Brothers offers nearly 1,000 affordable units to families, youth experiencing homelessness, and disabled residents in Denver, Aurora, Westminster, Erie, and Boulder. For more information about our affordable housing communities, visit



Diversity, equity, and inclusion (DEI) has been Brothers Redevelopment’s guiding principles since we first started offering our services to the state back in 1971.

Our early days began with a mission of serving the westside of Denver — an area that has historically been home to Latinos. The area, located along the South Platte River between the rail yards that bordered Auraria, Globeville and Highland, was largely ignored by Denver’s leading citizens and was a landing place for the city’s poorest residents into the 1960s, according to a report from the City of Denver.

Our founders saw a need to serve older adults and families living in poverty with home modifications/repairs and eventually exterior house painting. Those early days set the foundation for the work we continue to do today in areas like Denver’s Globeville Elyria-Swansea neighborhoods where we continue to provide affordable housing for residents, most of whom are Latino, in order for them to avoid displacement.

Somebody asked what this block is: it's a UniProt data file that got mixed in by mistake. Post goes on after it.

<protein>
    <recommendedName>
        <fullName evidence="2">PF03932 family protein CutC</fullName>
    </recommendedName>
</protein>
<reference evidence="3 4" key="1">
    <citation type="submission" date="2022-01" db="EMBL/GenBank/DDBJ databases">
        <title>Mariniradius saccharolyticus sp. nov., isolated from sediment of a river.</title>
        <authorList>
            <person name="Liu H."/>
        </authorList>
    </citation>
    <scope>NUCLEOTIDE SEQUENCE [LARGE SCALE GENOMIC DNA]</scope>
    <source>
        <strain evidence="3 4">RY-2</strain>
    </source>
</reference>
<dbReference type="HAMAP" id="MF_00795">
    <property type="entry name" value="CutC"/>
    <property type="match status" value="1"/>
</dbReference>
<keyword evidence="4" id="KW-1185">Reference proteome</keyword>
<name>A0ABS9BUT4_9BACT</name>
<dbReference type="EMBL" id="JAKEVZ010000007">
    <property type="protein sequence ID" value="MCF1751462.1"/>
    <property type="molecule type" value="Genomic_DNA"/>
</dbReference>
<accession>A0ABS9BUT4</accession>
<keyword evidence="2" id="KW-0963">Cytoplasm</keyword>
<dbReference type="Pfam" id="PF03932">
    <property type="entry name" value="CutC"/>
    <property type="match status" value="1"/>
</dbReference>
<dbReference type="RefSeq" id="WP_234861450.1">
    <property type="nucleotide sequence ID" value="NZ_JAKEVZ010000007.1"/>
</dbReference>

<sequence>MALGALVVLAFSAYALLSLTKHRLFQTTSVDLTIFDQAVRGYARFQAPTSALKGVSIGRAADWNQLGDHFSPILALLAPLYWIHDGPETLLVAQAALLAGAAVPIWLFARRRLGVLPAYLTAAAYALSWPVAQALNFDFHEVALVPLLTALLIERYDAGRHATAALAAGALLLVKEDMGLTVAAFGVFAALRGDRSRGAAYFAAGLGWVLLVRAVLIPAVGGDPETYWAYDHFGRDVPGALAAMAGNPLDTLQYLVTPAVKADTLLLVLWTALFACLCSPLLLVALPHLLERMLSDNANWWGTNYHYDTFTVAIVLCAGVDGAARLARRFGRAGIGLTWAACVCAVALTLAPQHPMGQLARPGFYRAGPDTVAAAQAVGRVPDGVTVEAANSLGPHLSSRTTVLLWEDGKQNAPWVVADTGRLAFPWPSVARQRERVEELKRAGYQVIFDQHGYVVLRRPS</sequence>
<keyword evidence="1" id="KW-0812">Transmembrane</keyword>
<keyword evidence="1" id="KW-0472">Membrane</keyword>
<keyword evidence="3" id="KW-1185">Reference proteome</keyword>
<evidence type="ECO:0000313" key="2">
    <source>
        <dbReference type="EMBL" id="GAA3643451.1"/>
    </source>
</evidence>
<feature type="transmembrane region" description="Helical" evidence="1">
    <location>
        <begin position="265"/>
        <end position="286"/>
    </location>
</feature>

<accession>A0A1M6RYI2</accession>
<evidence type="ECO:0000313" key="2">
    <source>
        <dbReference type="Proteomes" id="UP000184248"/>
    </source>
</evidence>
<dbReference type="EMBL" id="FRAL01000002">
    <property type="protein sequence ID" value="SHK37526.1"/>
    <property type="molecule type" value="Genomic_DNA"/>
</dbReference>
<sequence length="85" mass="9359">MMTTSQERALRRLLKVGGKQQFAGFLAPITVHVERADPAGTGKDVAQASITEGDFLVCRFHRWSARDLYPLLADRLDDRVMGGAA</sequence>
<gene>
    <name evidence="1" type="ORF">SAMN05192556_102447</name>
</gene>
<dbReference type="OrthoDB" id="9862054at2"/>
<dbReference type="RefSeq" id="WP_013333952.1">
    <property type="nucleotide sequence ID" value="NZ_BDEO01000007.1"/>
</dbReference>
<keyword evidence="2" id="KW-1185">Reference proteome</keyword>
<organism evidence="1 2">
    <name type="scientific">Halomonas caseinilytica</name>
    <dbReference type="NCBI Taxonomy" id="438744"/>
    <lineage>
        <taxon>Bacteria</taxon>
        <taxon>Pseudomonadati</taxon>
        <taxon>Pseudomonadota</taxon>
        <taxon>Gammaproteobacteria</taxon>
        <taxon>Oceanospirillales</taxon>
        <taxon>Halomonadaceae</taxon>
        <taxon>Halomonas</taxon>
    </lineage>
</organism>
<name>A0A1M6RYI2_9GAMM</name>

And while DEI has been our guiding principle for decades, we are continuing our commitment to creating an inclusive and welcoming environment for everyone we serve. That’s why Brothers leadership felt it was vital for all our 106 employees to participate in a formal DEI training program last month.

The training session was led by a qualified trainer provided by Mountain States Employers Council and was designed to be accessible and meaningful to employees and managers alike concerned with successfully creating a diverse and inclusive workplace and ready to explore unconscious bias. The goal of the training was to help our team gain tools and strategies for a path forward.

The training covered various topics like benefits of diversity, unconscious bias, inclusion, micro-aggressions, and more. The day ended with group discussions about how much Brothers allow for uniqueness, each employee’s sense of connection to others, how well everyone stays curious about each other, how ready and willing staff is to help each other, and how Brothers welcomes new ideas. Discussions were positive and insightful with many employees speaking about how they feel welcomed at Brothers — regardless of one’s sex, age, sexual-orientation, and race.